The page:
From whom did Finland gain independence?
Finland celebrates 100 years of independence in 2017
The centenary offers the perfect occasion for a superlative party, but also the opportunity for reflection and self-awareness. The end of a millennium allows people not only to look back and understand how their state came into being, but also to look to the future and see what else can become of Finland.
From 1809 until independence, Finland was an autonomous Grand Duchy of the Russian Empire. This period proved important in creating the social and administrative conditions that allowed the Finns to break with Russia in 1917. Before 1809, what is now Finland had been under Swedish rule for at least the 13th century.
The creation of Finland was and still is a group effort.Photo: Suvi-Tuuli Kankaanpää / Finland 100
Under the motto of the festival year “Together”, everyone, Finns and friends of the Finns, is invited to the celebration, just as the creation and development of the state of Finland was based on joint efforts.
December 5th, the day before Independence Day, is spent all over Finland at 2 p.m. with coffee and cake in anticipation of the holiday. The festivities officially begin on the evening of December 5th, when a blue and white light show will illuminate Helsinki Market Square. On the same day, large and small parties are held across the country in libraries, concert halls, schools, town squares and even in karaoke bars.
There will be festive flags on December 6th, concerts and parades and a multicultural Independence Day celebration in Helsinki’s Finlandia Hall under the patronage of First Lady Jenni Haukio. The President's wife will have enough time to be back at the Presidential Palace that evening for the Independence Day reception, which is televised annually. The assembled dignitaries, a few thousand, will then line up and shake hands with the presidential couple on their way into the hall.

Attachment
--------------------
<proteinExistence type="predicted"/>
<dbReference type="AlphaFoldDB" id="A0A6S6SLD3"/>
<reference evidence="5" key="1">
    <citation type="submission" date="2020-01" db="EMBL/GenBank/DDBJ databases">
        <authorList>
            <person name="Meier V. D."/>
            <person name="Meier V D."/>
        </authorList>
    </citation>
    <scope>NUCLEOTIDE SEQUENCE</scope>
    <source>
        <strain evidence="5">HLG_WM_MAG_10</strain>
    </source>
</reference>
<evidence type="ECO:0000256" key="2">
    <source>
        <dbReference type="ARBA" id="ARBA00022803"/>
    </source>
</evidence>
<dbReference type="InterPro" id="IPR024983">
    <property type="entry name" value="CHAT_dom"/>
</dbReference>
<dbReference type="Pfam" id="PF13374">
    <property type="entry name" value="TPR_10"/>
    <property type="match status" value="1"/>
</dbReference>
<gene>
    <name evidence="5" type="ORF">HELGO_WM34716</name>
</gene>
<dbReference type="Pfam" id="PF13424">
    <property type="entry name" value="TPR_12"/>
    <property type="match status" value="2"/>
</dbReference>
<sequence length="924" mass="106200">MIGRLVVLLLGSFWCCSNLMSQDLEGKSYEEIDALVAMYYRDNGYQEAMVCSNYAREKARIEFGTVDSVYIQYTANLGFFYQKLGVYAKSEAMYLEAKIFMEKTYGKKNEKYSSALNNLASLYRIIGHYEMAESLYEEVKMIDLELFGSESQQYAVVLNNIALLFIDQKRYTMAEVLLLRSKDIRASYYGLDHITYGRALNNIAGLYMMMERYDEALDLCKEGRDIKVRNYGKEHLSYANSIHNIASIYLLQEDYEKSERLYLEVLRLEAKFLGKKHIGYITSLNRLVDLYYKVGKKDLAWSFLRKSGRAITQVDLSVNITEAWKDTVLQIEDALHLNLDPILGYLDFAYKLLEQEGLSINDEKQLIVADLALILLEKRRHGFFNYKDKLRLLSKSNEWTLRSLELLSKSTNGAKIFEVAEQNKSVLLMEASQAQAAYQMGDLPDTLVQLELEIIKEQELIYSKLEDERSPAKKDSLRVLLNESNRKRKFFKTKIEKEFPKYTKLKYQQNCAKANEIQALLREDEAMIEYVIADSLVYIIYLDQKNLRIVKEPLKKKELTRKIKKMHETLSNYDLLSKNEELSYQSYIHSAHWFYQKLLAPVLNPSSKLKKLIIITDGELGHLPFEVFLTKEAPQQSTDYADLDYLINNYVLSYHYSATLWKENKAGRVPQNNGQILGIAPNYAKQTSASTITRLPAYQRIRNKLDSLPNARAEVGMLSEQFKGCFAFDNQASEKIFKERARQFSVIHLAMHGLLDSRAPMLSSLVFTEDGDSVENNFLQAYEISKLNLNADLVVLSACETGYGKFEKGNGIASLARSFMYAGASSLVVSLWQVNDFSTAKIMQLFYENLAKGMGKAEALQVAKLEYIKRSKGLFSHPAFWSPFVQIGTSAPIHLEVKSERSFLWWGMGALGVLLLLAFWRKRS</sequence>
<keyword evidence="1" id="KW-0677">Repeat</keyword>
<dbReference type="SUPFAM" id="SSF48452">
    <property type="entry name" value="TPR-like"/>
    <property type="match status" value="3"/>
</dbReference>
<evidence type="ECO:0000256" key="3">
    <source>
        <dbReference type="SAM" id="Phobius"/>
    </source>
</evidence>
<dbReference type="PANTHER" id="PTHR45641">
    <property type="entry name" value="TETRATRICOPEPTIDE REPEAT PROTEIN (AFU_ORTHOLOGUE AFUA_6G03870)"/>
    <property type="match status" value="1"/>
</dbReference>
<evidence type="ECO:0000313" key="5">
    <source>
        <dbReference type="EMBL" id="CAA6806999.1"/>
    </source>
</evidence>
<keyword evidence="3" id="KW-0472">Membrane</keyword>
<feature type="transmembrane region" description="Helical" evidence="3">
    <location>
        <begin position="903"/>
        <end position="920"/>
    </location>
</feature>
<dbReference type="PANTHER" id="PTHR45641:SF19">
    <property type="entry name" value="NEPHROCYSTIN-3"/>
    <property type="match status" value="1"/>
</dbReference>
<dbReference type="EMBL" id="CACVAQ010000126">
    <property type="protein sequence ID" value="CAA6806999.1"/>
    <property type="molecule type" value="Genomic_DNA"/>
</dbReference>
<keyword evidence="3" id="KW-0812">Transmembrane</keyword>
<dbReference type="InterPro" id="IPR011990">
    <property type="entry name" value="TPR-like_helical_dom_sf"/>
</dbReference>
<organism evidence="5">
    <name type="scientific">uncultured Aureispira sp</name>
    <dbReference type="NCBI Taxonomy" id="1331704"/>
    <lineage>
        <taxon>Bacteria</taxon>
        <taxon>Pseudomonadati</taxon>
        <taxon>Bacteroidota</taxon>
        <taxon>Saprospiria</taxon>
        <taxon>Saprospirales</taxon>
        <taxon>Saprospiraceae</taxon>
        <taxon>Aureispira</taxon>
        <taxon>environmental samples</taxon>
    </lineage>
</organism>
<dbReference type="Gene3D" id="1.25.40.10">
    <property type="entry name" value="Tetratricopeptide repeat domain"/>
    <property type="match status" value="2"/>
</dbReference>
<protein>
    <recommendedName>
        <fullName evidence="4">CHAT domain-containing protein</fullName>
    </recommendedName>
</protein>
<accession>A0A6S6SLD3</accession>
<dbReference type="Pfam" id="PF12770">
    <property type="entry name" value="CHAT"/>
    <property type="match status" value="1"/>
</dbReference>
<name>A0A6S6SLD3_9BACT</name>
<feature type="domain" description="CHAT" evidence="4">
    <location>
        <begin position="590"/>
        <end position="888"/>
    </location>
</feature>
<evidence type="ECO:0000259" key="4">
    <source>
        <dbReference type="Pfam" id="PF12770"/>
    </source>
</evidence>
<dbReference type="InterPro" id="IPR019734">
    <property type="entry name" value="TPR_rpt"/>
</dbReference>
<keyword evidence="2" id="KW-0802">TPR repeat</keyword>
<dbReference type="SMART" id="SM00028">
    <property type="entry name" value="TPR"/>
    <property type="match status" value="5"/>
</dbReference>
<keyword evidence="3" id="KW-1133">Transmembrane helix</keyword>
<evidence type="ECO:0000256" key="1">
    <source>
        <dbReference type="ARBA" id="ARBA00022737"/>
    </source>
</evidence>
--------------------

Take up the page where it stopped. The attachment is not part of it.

Independent point of view
Ice is for hockey ... or is it also for ice swimming in the ice-cold water flowing underneath? In Finland you can do both. Photo: Juha Metso / Finland 100
Below is a selection of the centenary events and projects that are taking place in the run-up to Independence Day. The focus is on Finnish strengths such as equality and democracy and of course Sisu, that special Finnish mixture of courage and perseverance.
New design for Finnish passports: In 2017, Finnish passports and ID cards got a new look with a work of art depicting the landscape of Finnish Lapland, the northern lights and snowflakes.
#suomikuvahaaste(Finland Photo Contest): From November 6 to December 6, 2017, a social media studio called Piilotettu aarre (Hidden Treasure) will encourage people to post on Finland-related images using the hashtag #suomikuvahaaste (Finland photo competition) with a different theme every day: childhood, nature, music, language, joy and design, to name just a few. (scroll down for the English version)
Indigenous Heritage 2017:The University of Helsinki is hosting a conference on November 16-17 that will examine the concept of heritage as it appears in the languages and minds of indigenous peoples, as well as in intangible and tangible cultural heritage.